The Book of Hebrews


It is true that Exodus 19 tells us nothing concerning the presence of the angels at the law-giving to Moses and Israel at Sinai. But from this silence of the sacred record it cannot be concluded that the angels were not present. For in Deuteronomy 33 we read of the blessing wherewith Moses blessed the children of Israel before his death. Here Moses is designated as “the man of God,” which is an official title. And the starting-point of this blessing is what God did in the law giving at Sinai. The language is poetical and lofty, it is the loftiness of a Psalm in which we have portrayed the appearance of God at Sinai, together with the myriads of angels; it was the great moment in Israel’s history when God gave his Ten Words and all the law and the prophets which depend upon it. (Matthew 22:40).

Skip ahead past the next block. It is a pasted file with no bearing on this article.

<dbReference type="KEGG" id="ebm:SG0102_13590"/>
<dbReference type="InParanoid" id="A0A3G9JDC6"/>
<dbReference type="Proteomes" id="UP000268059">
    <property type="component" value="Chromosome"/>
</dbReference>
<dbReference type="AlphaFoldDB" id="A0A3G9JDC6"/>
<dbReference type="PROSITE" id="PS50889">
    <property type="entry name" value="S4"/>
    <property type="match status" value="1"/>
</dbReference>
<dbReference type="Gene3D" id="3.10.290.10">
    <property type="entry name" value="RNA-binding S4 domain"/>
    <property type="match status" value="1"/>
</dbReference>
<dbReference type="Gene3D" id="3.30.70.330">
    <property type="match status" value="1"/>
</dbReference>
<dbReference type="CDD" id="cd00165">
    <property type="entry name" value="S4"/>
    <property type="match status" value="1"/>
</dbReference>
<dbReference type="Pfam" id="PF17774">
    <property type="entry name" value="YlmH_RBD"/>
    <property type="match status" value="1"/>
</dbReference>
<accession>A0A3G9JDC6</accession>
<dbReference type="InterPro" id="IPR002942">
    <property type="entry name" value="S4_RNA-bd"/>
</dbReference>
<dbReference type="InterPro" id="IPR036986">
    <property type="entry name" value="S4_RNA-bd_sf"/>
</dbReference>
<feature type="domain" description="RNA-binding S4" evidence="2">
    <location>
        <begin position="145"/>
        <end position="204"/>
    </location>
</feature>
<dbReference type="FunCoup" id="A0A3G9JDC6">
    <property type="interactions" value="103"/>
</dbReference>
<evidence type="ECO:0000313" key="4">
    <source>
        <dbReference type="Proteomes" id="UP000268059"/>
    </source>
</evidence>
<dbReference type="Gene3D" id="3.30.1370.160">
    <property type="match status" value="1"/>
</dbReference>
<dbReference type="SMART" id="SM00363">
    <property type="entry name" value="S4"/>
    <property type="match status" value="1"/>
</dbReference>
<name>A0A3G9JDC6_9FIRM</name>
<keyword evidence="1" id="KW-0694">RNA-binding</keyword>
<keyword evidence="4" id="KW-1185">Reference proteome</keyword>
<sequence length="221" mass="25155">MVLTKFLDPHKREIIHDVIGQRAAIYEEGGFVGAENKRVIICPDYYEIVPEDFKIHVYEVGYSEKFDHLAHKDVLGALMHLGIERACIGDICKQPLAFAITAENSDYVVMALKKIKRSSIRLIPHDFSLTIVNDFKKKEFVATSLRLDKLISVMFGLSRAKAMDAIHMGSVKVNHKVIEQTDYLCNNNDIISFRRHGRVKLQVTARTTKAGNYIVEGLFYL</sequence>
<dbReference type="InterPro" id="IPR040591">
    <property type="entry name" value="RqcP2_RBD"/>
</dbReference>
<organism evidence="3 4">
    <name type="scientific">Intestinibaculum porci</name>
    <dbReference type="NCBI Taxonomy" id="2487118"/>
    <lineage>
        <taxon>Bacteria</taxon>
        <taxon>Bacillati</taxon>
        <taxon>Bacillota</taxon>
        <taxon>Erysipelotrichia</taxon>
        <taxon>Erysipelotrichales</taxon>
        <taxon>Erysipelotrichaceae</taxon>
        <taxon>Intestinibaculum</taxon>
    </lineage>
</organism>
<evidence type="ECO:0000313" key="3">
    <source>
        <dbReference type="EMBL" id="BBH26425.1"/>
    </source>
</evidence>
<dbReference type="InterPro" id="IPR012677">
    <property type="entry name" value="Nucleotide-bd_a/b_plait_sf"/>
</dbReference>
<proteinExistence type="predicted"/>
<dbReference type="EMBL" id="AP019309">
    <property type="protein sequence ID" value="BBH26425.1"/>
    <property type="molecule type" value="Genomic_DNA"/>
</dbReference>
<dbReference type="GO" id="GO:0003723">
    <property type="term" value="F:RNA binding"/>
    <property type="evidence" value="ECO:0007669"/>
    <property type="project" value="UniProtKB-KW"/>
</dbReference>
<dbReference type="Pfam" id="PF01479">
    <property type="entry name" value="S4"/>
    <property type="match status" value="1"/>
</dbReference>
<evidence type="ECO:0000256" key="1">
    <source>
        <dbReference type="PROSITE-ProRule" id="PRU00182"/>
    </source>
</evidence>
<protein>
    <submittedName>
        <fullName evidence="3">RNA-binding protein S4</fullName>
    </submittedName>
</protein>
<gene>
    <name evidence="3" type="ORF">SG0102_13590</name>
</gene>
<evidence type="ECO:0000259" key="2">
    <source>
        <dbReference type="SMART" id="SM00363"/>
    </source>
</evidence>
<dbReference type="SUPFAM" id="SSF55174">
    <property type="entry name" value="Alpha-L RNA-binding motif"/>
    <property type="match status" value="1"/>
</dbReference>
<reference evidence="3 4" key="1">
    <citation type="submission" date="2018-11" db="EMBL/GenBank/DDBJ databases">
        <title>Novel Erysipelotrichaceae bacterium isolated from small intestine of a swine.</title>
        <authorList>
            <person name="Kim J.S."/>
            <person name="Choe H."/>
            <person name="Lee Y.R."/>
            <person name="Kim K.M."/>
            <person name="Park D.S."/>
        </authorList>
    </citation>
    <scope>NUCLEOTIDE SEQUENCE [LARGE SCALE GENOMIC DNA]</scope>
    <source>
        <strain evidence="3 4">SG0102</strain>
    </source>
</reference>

What a majestic sight this was! Did not Israel fear and quake before it, and even Moses said “I exceedingly fear and tremble”? The whole desert range of mountains was lit up with the light of heaven’s glory, even from mount Seir in the south to mount Paran in the north, a distance of 150 miles. And He came with the ten thousands of His saints. We agree with Calvin and many others that the “saints” here must be translated the “holy ones,” that is, the holy angels. It was in the midst of the holy angels, the messengers of His throne, that Jehovah appeared on Sinai. And God had the fiery oracles in his right hand. It is the law which is the rule for life and faith of redeemed Israel. It was for the people which He loved. And the people sat down at the feet of God to hear this law! (Deuteronomy 33:1-4) This is the law-giving to which Stephen refers in his apology before the Sanhedrin in Acts 7:52, where he accuses the adulterous Israel of their spiritual infidelity in these words “who have received the law by the disposition of angels, and have not kept it.” And Paul speaks of this great event at Sinai in the letter to the Galatians when he writes “and it (the law, G.L,) was ordained by angels in the hand of a mediator.” (Galatians 3:19b) Moses could not receive this law directly from the hand of God. God wrote it with His own finger in Divine glory, (a glory before which even the angels cover. their faces) and give it to angels to put into Moses’ hand to carry it down the mountain to the people of Israel. It was, in a sense, a word which was spoken from afar. Moses is not the mediator of God and man, but rather a messenger who gave the law to Israel. The law was given through Moses, but grace and truth became a tested reality through Jesus Christ (John 1:17